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Beck’s Petrel flies back from extinction

A bird that was known only from two records from the 1920s has been discovered in the Pacific after a gap of 79 years. Sightings of the Critically Endangered Beck’s Petrel Pseudobulweria becki published by the British Ornithologists' Club, have finally proven the species is still in existence, and delighted conservationists.

A voyage into the Bismarck Archipelago, north-east of Papua New Guinea, successfully managed to photograph more than 30 of these elusive seabirds. This included sightings of fledged juveniles - suggesting recent breeding. A freshly dead young bird salvaged at sea also becomes only the third specimen in existence.

“This re-finding of Beck’s Petrel is exceptional news and congratulations to Hadoram Shirihai [the finder] for his effort and energy in rediscovering this ‘lost’ petrel,” commented Dr Stuart Butchart, BirdLife's Global Species Programme Coordinator.Mr Shirihai first visited the area in 2003, where he observed ‘possible Beck’s Petrels’ – inspiring him to return four years later. Explaining this decision, he commented: “I was eager to know about these amazing petrels… and to understand better how we may conserve them”.

The small tube-nosed seabird was first described by Rollo Beck, an ornithologist and collector of museum specimens. The petrel, which now bears his name, was previously only known from two specimens he collected in 1928 and 1929 during an expedition to the region.

Hopes were raised two years ago in Australia with the sighting of a possible Beck’s Petrel in the Coral Sea off Queensland. This record was not accepted by the Birds Australia Rarities Committee. The recent evidence from the Bismarck Archipelago is published today, and finally confirms the rediscovery of this enigmatic bird.Confirming the existence of Beck’s Petrel was difficult because it is similar to Tahiti Petrel Pseudobulweria rostrata, few people have looked for it at sea, and it may be nocturnal at the breeding grounds. “There are numerous atolls and islands where it may breed”, said Dr Butchart.“However, the remaining population may be small”.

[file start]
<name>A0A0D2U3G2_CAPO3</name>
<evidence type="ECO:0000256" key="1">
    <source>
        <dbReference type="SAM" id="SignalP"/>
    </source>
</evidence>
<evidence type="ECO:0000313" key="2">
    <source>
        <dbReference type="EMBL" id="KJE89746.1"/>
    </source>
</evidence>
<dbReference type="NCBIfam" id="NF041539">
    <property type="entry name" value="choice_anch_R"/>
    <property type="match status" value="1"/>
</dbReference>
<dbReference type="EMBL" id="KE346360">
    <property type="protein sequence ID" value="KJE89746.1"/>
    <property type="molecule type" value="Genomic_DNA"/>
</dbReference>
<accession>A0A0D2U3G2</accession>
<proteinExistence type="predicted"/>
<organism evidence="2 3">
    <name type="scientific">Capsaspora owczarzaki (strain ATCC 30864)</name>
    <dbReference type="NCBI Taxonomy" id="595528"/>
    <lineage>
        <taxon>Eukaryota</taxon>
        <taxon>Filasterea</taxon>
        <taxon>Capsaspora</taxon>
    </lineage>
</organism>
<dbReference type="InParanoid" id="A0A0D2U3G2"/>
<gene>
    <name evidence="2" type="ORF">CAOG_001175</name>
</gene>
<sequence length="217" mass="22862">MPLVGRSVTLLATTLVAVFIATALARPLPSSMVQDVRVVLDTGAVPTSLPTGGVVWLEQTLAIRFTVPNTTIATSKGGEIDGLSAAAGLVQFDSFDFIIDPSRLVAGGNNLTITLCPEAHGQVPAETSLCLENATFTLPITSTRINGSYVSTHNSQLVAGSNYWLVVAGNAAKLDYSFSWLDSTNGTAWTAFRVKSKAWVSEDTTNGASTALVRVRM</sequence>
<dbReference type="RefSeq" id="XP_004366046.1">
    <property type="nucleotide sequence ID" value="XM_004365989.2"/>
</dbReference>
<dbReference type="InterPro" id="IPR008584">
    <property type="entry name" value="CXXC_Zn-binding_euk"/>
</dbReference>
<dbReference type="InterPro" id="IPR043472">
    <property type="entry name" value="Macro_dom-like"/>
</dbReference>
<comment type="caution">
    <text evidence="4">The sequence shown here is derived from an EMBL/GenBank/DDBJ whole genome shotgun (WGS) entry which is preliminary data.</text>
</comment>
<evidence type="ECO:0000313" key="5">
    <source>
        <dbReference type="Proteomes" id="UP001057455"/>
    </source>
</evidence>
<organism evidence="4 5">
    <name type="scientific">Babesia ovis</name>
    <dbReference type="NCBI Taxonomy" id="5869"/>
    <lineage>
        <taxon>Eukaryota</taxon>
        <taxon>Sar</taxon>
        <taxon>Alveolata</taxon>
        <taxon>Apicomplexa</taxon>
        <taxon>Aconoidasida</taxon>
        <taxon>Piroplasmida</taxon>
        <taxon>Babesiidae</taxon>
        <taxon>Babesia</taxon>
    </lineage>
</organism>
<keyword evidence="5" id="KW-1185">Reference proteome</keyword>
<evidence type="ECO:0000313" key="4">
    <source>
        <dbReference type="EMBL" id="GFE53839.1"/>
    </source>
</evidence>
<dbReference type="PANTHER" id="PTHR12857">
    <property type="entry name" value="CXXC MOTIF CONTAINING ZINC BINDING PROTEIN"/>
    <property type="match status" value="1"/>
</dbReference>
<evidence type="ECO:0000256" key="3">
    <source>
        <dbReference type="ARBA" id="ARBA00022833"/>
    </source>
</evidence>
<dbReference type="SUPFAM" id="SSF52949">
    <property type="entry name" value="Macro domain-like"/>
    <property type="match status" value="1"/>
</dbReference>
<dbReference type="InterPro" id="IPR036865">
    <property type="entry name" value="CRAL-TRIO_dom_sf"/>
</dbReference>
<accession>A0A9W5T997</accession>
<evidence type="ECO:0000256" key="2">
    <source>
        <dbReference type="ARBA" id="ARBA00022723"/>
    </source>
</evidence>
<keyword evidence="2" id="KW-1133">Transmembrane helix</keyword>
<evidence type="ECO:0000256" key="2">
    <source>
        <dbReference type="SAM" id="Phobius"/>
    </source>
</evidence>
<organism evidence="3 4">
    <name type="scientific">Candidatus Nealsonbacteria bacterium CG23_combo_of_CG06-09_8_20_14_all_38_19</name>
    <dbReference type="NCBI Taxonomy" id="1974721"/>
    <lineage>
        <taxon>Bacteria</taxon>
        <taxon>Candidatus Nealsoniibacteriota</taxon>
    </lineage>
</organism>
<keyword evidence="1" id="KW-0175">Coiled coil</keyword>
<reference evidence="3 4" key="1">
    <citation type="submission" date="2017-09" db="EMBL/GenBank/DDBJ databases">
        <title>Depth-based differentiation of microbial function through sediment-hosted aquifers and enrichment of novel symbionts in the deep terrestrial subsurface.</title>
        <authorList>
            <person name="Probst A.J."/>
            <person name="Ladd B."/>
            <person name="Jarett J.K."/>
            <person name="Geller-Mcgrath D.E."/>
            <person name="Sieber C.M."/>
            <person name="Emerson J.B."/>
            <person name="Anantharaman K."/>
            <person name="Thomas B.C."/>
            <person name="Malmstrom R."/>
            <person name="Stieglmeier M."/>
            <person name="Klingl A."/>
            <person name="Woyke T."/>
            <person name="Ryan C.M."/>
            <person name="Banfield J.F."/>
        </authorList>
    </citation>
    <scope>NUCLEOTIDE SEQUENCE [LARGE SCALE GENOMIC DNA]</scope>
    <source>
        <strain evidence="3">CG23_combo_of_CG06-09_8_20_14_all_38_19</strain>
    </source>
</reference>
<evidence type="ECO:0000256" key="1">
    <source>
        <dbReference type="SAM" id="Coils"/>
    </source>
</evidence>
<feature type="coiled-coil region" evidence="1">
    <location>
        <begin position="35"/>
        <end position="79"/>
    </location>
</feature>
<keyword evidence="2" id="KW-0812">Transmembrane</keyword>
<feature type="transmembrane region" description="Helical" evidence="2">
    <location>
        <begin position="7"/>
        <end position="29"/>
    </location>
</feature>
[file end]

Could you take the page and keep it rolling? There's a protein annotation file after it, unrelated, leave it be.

Like other tubenoses, Beck’s Petrel is potentially threatened by introduced cats and rats at its breeding sites, and by logging and forest clearance for oil-palm plantations. Until the breeding sites have been identified the threats remain speculative.NB Hadoram Shirihai is the sole author of a paper published today in the Bulletin of the British Ornithologists' Club [he also took the original picture]. This marks the indisputable rediscovery of Beck’s Petrel. Mr Shirihai first visited the Bismarck Archipelago, in July–August 2003, where he observed ‘possible Beck’s Petrels’. This inspired him to return to the area between 27 July–8 August 2007, when he chartered a boat for a c.1,400 km voyage.

Despite the 79-year gap between records, BirdLife International have categorised Beck’s Petrel as Critically Endangered rather than Extinct. "It probably remains extant, because there have been a number of recent records individuals of the very similar Tahiti Petrel Pseudobulweria rostrata in the Bismarck Archipelago and Solomon Islands which may refer to this species," states BirdLife’s Red List species account.

The Bismarck Archipelago is a group of islands off the northeastern coast of New Guinea in the western Pacific Ocean and part of Papua New Guinea. It includes mostly volcanic islands spread into four provinces with an area of 49,700 km² (19,189 sq mi ). Most islands are mountainous, covered by tropical forest (replaced locally by plantations), and surrounded by extensive reefs.

4th July 2014